Happy 41st Birthday Notorious B.I.G.
By Maurice Bobb
The Lox said it best: we’ll always love Big Poppa. Today (May 21) would have been the Notorious B.I.G.’s 41st birthday and even though he was taken from us all too soon in a fatal 1997 shooting at the age of 24, Biggie made an indelible mark in hip-hop history and bred countless acolytes who mimicked his lyrically and stylistically superior flow.
Even now, some 16 years later, fans still remember and appreciate the intricate wordplay and thematic rhymes the iconic Brooklyn rapper brought to the game. Industry peers and fans alike took to Twitter to pay homage to Christopher Wallace and pay their respects with playlists, well wishes and, of course, a litany of hip-hop quotables from his incredibly memorable and recitable discography.
While May 21st is a celebration of Wallace’s life, it’s also a glaring reminder that his murder remains unsolved. In retrospect, the rap Frank White’s B-Side track,“Who Shot Ya?,” was both menacing and eerily ominous as Tupac was later gunned down in Las Vegas and, not a year later, so was Wallace. On a recent episode of “Street Soldiers with Lisa Evers,” a weekly Sunday morning roundtable dialogue about the most critical and hottest issues affecting the hip hop community on New York’s Hot 97, NYPD’s infamous “Hip-Hop Cop,” Derrick Parker talked about the Christopher Wallace case and why no suspects have been brought to justice.
MTV News’ own Rob Markman asked Parker if it was true that if Tupac’s murder had been solved, Biggie’s murder could have been prevented. Parker reluctantly agreed with the premise, but went on to give startling details about the feuding between the Los Angeles Police Department and the Las Vegas Police Department that stymied the investigation.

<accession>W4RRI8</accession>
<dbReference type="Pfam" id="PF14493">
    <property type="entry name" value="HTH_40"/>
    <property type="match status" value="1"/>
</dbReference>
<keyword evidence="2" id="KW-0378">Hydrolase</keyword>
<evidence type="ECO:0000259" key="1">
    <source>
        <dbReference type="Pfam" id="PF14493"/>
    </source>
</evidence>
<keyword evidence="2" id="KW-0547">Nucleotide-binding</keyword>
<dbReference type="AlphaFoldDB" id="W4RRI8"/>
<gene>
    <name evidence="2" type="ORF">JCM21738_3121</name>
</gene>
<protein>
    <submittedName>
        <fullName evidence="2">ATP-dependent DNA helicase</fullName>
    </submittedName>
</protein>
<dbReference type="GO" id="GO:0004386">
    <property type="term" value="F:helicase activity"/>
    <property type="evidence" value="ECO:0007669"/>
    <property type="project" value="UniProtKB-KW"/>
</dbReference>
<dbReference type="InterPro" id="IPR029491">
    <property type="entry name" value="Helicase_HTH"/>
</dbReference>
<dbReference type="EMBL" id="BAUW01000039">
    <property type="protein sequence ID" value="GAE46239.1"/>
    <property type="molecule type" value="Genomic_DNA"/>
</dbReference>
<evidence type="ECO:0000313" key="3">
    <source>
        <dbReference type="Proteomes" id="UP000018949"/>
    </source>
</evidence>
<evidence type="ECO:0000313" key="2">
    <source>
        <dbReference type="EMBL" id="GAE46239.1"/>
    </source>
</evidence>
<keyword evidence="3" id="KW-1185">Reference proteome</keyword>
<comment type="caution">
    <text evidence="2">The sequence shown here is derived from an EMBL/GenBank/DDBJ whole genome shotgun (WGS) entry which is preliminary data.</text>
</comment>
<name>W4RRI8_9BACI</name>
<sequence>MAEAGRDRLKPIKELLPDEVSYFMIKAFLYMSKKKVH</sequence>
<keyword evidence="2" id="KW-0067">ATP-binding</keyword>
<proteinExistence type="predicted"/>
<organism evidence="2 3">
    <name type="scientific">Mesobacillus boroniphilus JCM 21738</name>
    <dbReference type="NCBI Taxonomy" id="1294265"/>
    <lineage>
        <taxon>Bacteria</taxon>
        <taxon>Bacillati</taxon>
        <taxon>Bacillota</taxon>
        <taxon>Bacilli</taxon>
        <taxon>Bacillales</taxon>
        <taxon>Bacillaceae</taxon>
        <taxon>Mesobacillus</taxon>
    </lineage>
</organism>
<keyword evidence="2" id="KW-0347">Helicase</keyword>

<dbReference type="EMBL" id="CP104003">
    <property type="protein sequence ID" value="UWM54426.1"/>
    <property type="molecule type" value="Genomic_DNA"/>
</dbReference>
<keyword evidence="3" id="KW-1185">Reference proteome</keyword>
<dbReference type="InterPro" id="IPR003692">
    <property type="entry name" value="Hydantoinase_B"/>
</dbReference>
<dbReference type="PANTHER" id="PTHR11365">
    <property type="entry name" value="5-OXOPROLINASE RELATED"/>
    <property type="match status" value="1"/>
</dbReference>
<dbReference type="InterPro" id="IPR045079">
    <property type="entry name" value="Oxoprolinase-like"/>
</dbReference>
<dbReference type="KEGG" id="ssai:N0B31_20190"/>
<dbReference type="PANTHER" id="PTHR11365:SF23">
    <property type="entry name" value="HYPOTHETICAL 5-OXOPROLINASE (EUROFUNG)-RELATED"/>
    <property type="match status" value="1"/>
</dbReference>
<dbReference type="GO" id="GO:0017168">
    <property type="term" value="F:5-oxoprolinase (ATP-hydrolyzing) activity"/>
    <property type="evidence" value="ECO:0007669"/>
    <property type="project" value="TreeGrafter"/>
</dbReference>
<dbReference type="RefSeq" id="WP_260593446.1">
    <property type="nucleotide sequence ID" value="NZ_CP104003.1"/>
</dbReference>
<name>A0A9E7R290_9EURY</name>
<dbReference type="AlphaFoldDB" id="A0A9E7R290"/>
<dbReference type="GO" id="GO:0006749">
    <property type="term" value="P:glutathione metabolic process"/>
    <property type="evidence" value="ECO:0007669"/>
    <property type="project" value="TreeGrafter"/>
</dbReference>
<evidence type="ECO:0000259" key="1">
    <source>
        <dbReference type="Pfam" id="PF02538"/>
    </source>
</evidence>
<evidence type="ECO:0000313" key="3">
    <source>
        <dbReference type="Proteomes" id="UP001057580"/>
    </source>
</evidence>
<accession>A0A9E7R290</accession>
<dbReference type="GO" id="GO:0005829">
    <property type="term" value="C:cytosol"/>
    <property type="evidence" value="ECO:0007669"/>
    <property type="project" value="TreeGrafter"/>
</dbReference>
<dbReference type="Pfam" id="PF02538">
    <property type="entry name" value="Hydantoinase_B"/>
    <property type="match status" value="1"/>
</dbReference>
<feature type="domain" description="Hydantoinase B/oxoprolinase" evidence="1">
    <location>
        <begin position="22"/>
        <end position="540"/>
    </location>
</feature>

“There’s a lot of things that you didn’t know as listeners that I know about this case that didn’t come out,” Parker said. “The first thing was Las Vegas (police) didn’t trust Los Angeles (police). A group of cops were working for the gangs. The bodyguard that was guarding Suge (Knight) at the time, his father was the commanding officer of the elite squad of Los Angeles, so they didn’t want to pass information from one city to another because they felt it would be leaks. And this case centered around a little bit of corruption. When you have cases like that, it makes it very difficult because a lot of different agencies are involved.”
Parker’s account gives credence to the widespread belief by the hip-hop community at large that the case was mishandled by the LAPD, who not only botched the investigation, but also leaked the gruesome details of the slain rapper’s autopsy without warning or merit.
Listen to the entire podcast after the jump: